opposite = developed in pairs, one of each pair on either side of an axis; e.g. leaves or leaflets.
orbicular = approximately circular in outline.
ovary = structure that develops into the fruit after fertilization.
ovate = egg-shaped, i.e. with widest point in the proximal half, the length:breadth ratio 2:13:2.
palmate = radiating from a central point; e.g. leaflets or leaf veins.
panicle = a compound (multi-branched) inflorescence in which all flowers are stalked; hence: paniculate.
parallel = linear (not necessarily straight) structures equidistant from one another; e.g. leaf veins in some species.
parasitic = the situation of one organism living on, and deriving nutrition from, another live organism.
pedicel = the stalk of a single flower; hence: pedicellate.
peduncle = the stalk of an inflorescence (which may be reduced to a single flower).
penniveined = with veins diverging from the midrib of a leaf, analogous to the plume of a feather.
persistent bark = bark that is retained indefinitely, not seasonally shed.
petiole = stalk of a leaf; hence: petiolate.
phyllode = a flattened leaf petiole, lacking a true lamina but looking like, and functioning as, a leaf.
pinna (pl. pinnae) = the primary subdivision of a pinnately- compound leaf; (may be again divided; see pinnule, leaflet).
pinnate leaf = compound leaf with pinnae arranged in opposite pairs, with or without a single terminal leaflet.
pinnule = the smallest (lowest-rank) foliar unit of a divided pinna (q.v.).
p.p. = pro parte: in part, partly
prickle = spine produced by sub-epidermal tissue of a stem, but lacking vascular tissue.
proximal = towards the point of attachment; (see distal).
puberulent = very finely pubescent.
pubescent = downy: possessing short, soft hairs.
pungent = with a sharp, hard point; (does not refer to odour).
pyramidal = more or less pyramid-shaped, i.e. triangular in outline.
raceme = elongate inflorescence of stalked flowers on a common rachis and opening progressively upwards; hence: racemose.
rachis = the main axis of any organ; e.g. inflorescence or leaf.
radiate = spreading from a more or less common centre.
recurved = moderately curved downward, i.e. through 180°; e.g. leaf margins in some species.
reticulate = forming a network; e.g. leaf veinlets.
revolute = abruptly rolled downward, i.e. through 180360°, e.g. leaf margins in some species; (see involute).
rostrate = beaked, i.e. with a substantial, stiff point.
scabrid = rough to the touch, usually as a result of presence of stiff or tuberculate hairs.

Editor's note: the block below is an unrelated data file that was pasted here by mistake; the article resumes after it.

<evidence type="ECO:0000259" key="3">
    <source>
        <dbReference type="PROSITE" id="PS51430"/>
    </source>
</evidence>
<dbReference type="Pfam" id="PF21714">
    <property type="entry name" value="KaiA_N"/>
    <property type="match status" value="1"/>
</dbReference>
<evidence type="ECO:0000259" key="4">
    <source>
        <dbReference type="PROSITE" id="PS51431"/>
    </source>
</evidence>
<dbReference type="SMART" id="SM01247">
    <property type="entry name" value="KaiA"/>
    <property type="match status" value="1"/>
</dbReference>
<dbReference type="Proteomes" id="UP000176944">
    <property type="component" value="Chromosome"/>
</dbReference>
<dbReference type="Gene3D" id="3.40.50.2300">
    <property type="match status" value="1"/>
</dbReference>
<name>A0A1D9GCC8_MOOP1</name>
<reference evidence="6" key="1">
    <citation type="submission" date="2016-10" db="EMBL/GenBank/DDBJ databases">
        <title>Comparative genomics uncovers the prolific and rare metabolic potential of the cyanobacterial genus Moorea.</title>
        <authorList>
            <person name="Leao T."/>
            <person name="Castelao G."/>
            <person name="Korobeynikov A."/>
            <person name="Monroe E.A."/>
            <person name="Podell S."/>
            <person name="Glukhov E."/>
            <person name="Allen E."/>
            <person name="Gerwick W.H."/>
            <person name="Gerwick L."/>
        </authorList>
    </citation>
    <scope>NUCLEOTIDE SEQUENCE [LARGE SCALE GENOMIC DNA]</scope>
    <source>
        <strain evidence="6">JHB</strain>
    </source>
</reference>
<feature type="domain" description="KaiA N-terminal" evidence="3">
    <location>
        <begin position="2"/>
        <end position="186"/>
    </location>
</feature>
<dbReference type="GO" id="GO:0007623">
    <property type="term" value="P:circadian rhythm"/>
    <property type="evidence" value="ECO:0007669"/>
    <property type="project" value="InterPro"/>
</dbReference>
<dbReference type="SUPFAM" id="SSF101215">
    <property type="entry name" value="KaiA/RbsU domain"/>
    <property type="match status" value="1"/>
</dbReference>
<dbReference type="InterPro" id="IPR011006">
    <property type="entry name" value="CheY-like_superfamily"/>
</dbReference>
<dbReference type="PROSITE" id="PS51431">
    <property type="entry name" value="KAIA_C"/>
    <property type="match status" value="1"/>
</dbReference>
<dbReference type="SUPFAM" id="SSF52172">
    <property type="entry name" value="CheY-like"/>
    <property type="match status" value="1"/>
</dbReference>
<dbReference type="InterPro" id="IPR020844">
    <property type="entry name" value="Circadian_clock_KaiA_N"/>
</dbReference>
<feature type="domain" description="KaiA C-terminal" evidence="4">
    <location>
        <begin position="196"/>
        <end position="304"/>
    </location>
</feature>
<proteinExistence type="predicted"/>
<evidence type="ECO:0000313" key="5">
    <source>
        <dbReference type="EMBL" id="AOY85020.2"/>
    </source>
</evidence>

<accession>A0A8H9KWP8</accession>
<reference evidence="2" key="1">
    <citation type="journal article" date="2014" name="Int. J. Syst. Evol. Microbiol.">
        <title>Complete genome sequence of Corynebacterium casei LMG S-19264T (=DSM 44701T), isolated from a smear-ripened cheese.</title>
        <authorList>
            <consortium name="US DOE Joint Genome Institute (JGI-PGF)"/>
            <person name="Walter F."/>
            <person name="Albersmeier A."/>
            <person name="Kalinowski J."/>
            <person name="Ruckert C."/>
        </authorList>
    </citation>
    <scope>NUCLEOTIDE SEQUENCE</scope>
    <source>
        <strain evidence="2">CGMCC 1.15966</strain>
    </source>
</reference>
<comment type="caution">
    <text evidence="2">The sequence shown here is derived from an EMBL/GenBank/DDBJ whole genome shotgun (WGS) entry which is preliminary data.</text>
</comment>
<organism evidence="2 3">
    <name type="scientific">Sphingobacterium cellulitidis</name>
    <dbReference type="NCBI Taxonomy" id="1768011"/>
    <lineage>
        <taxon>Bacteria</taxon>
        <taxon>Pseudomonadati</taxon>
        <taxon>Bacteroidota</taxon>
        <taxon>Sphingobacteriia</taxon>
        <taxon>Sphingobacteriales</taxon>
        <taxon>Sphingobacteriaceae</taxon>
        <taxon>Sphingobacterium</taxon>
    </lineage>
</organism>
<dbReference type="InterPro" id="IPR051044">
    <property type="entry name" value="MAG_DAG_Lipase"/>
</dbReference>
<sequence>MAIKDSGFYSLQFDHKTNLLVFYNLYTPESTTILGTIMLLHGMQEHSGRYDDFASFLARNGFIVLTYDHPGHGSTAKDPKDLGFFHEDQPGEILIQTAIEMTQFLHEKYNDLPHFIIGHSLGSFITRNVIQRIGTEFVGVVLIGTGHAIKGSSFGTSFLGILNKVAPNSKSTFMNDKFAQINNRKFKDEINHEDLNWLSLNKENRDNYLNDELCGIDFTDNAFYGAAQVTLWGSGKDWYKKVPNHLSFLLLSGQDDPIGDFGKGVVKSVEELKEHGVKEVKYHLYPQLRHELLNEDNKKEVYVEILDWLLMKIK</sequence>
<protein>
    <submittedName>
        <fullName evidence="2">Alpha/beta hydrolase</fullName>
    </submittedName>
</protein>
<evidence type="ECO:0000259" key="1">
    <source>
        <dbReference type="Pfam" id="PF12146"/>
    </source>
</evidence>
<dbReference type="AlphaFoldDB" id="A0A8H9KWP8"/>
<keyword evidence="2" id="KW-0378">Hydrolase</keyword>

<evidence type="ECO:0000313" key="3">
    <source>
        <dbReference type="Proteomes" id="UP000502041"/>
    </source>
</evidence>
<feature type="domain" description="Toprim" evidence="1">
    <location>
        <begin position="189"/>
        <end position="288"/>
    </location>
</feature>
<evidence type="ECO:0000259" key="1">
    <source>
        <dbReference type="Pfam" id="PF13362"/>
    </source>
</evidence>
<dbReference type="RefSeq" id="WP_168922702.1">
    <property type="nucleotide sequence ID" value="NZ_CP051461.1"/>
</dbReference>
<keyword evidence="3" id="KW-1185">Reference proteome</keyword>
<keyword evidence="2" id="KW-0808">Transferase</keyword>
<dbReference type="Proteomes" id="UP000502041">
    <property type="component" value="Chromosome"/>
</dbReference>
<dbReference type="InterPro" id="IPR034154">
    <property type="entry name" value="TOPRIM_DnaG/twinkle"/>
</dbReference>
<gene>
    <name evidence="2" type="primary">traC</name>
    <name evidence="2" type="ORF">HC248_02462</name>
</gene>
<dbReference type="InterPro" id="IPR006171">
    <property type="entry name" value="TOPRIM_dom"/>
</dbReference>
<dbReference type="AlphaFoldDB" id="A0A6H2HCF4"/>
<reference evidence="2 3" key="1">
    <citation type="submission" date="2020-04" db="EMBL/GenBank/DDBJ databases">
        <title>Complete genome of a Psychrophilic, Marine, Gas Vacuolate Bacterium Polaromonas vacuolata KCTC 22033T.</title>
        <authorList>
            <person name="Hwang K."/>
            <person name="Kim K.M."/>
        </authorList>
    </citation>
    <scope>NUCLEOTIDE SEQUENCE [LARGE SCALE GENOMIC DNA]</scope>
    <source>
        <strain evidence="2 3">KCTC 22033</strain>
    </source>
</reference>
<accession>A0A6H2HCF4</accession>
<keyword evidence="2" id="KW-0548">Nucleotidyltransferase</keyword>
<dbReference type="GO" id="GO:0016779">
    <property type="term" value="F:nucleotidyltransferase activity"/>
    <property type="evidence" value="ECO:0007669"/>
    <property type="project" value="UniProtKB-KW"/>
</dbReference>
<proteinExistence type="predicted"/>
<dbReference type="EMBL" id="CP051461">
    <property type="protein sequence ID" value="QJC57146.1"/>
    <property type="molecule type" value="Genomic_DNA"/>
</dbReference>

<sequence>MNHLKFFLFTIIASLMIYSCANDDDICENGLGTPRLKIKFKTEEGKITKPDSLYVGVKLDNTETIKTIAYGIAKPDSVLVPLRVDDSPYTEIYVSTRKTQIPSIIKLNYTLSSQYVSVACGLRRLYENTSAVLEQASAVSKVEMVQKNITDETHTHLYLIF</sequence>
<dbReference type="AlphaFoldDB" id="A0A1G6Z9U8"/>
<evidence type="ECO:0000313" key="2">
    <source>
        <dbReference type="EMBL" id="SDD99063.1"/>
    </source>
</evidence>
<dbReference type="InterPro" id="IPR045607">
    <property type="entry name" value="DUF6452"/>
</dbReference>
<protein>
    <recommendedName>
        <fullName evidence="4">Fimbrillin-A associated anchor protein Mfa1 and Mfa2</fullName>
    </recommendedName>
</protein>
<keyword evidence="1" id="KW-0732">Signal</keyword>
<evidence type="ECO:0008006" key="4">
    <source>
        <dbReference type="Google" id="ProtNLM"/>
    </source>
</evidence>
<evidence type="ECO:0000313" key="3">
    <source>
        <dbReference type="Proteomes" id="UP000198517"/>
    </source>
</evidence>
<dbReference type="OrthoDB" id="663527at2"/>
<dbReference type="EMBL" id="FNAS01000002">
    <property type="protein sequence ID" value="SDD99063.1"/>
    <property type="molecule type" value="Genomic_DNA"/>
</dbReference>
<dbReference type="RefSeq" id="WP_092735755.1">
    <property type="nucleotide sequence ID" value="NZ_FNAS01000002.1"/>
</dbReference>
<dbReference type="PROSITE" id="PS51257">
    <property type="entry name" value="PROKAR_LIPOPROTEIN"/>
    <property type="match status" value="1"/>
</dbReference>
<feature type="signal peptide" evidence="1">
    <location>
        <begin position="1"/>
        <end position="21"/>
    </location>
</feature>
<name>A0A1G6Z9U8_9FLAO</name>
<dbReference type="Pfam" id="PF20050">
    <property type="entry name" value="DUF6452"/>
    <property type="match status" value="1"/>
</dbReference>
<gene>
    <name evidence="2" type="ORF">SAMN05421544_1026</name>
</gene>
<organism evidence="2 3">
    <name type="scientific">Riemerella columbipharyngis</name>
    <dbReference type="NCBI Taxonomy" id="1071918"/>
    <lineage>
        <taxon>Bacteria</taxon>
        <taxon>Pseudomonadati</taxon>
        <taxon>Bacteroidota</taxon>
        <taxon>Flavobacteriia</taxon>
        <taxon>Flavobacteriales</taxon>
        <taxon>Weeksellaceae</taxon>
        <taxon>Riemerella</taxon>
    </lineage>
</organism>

scandent = climbing or trailing.
secund = with parts all directed to one side only; e.g. flowers along the stems in some species.
sericeous = silky-hairy, the hairs appressed.
serrate = saw-toothed: margin divided regularly into small, acute, usually distally-pointing teeth.
serrulate = finely serrate.
sessile = stalkless, i.e. without a petiole or pedicel.
shrub = woody plant <8 m high, with permanent branching from, or close to, the base.
simple leaf = leaf undivided, or variously toothed or lobed but not divided into discrete leaflets; (see compound leaf)
s.l. = sensu lato: in the broad sense; often used in cases of persistent difficulty in defining constituent taxa.
spathulate = spoon-shaped; usually with a more or less rounded apex.
spike = elongate inflorescence of sessile flowers on a common rachis and opening progressively upwards.
spine = any hard, pointed structure; e.g. thorn, prickle, etc.
stellate = star-shaped; e.g., referring to branched hairs.
stigma = receptive surface at the apex of the style for germination of pollen grains.
stipule = small appendage, usually herbaceous or rarely spiny, present in pairs at the base of leaves of some dicotyledonous plants
style = stalk of a stigma, usually borne at apex of ovary.
sub- = (prefix): almost.
subulate = awl-shaped: narrow and tapering to a fine point.
taxon (pl. taxa) = any unit of classification; e.g. genus, species etc.
terete = more or less cylindrical in cross-section; e.g. the stems of many species.
ternate = arranged in threes; e.g. lobes or leaflets in some species.
terrestrial = on, or growing in, the earth.
tesselate bark = bark closely fissured into discrete, more or less rectangular or square segments.
thorn = a reduced, spiny branch.
tomentose = possessing short, matted hairs.
tree = woody plant >8 m high with at least a short trunk lacking permanent branches.
tripinnate = thrice pinnate.
tuberculate = warty; with small, surface nodules or swellings, often associated with glands or the bases of hairs.
umbel = several pedicellate flowers emanating simultaneously from the apex of a peduncle; hence: umbellate.
vascular bundle = primary conducting tissue.
vein = vascular bundle of leaf.
ventral = pertaining to the front; e.g. the upper surface of a leaf; (see dorsal).
villous = possessing long, soft hairs.
viscid = with a coating of any sticky substance.
whorled = several similar structures in opposition around an axis; e.g. the stem leaves of some species.